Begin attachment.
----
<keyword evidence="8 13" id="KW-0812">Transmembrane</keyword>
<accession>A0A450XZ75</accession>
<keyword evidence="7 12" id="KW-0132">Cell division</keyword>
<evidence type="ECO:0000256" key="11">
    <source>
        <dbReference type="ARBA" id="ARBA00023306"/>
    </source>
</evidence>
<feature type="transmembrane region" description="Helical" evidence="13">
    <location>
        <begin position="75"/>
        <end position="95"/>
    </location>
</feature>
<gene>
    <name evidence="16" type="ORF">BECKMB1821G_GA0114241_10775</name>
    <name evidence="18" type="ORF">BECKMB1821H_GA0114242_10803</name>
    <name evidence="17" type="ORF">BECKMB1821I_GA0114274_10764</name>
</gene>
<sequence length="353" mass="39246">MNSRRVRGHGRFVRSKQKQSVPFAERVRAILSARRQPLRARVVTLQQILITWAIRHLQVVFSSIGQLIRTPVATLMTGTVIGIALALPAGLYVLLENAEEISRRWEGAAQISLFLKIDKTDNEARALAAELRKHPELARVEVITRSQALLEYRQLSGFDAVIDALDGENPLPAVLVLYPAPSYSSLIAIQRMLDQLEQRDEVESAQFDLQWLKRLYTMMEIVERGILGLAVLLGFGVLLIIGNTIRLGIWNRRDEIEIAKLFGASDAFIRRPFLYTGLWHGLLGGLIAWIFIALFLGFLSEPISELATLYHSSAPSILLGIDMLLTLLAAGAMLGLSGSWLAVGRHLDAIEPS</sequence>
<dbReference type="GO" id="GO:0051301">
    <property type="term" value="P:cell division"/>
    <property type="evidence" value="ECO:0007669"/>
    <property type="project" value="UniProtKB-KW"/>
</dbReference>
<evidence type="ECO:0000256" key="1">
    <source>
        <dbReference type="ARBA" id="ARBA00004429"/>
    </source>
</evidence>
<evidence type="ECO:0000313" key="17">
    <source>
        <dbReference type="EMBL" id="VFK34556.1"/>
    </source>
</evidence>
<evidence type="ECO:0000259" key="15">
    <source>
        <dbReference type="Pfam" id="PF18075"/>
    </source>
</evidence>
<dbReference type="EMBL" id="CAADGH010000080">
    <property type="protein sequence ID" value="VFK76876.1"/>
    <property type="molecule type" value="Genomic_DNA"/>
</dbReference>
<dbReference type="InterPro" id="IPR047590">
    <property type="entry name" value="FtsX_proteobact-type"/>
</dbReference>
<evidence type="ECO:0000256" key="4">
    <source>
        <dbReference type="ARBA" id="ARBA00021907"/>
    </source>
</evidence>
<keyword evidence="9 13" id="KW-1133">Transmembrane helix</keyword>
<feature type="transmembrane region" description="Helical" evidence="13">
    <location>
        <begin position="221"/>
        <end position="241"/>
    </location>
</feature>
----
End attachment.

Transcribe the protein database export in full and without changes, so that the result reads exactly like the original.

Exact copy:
<keyword evidence="8 13" id="KW-0812">Transmembrane</keyword>
<accession>A0A450XZ75</accession>
<keyword evidence="7 12" id="KW-0132">Cell division</keyword>
<evidence type="ECO:0000256" key="11">
    <source>
        <dbReference type="ARBA" id="ARBA00023306"/>
    </source>
</evidence>
<feature type="transmembrane region" description="Helical" evidence="13">
    <location>
        <begin position="75"/>
        <end position="95"/>
    </location>
</feature>
<gene>
    <name evidence="16" type="ORF">BECKMB1821G_GA0114241_10775</name>
    <name evidence="18" type="ORF">BECKMB1821H_GA0114242_10803</name>
    <name evidence="17" type="ORF">BECKMB1821I_GA0114274_10764</name>
</gene>
<sequence length="353" mass="39246">MNSRRVRGHGRFVRSKQKQSVPFAERVRAILSARRQPLRARVVTLQQILITWAIRHLQVVFSSIGQLIRTPVATLMTGTVIGIALALPAGLYVLLENAEEISRRWEGAAQISLFLKIDKTDNEARALAAELRKHPELARVEVITRSQALLEYRQLSGFDAVIDALDGENPLPAVLVLYPAPSYSSLIAIQRMLDQLEQRDEVESAQFDLQWLKRLYTMMEIVERGILGLAVLLGFGVLLIIGNTIRLGIWNRRDEIEIAKLFGASDAFIRRPFLYTGLWHGLLGGLIAWIFIALFLGFLSEPISELATLYHSSAPSILLGIDMLLTLLAAGAMLGLSGSWLAVGRHLDAIEPS</sequence>
<dbReference type="GO" id="GO:0051301">
    <property type="term" value="P:cell division"/>
    <property type="evidence" value="ECO:0007669"/>
    <property type="project" value="UniProtKB-KW"/>
</dbReference>
<evidence type="ECO:0000256" key="1">
    <source>
        <dbReference type="ARBA" id="ARBA00004429"/>
    </source>
</evidence>
<evidence type="ECO:0000313" key="17">
    <source>
        <dbReference type="EMBL" id="VFK34556.1"/>
    </source>
</evidence>
<evidence type="ECO:0000259" key="15">
    <source>
        <dbReference type="Pfam" id="PF18075"/>
    </source>
</evidence>
<dbReference type="EMBL" id="CAADGH010000080">
    <property type="protein sequence ID" value="VFK76876.1"/>
    <property type="molecule type" value="Genomic_DNA"/>
</dbReference>
<dbReference type="InterPro" id="IPR047590">
    <property type="entry name" value="FtsX_proteobact-type"/>
</dbReference>
<evidence type="ECO:0000256" key="4">
    <source>
        <dbReference type="ARBA" id="ARBA00021907"/>
    </source>
</evidence>
<keyword evidence="9 13" id="KW-1133">Transmembrane helix</keyword>
<feature type="transmembrane region" description="Helical" evidence="13">
    <location>
        <begin position="221"/>
        <end position="241"/>
    </location>
</feature>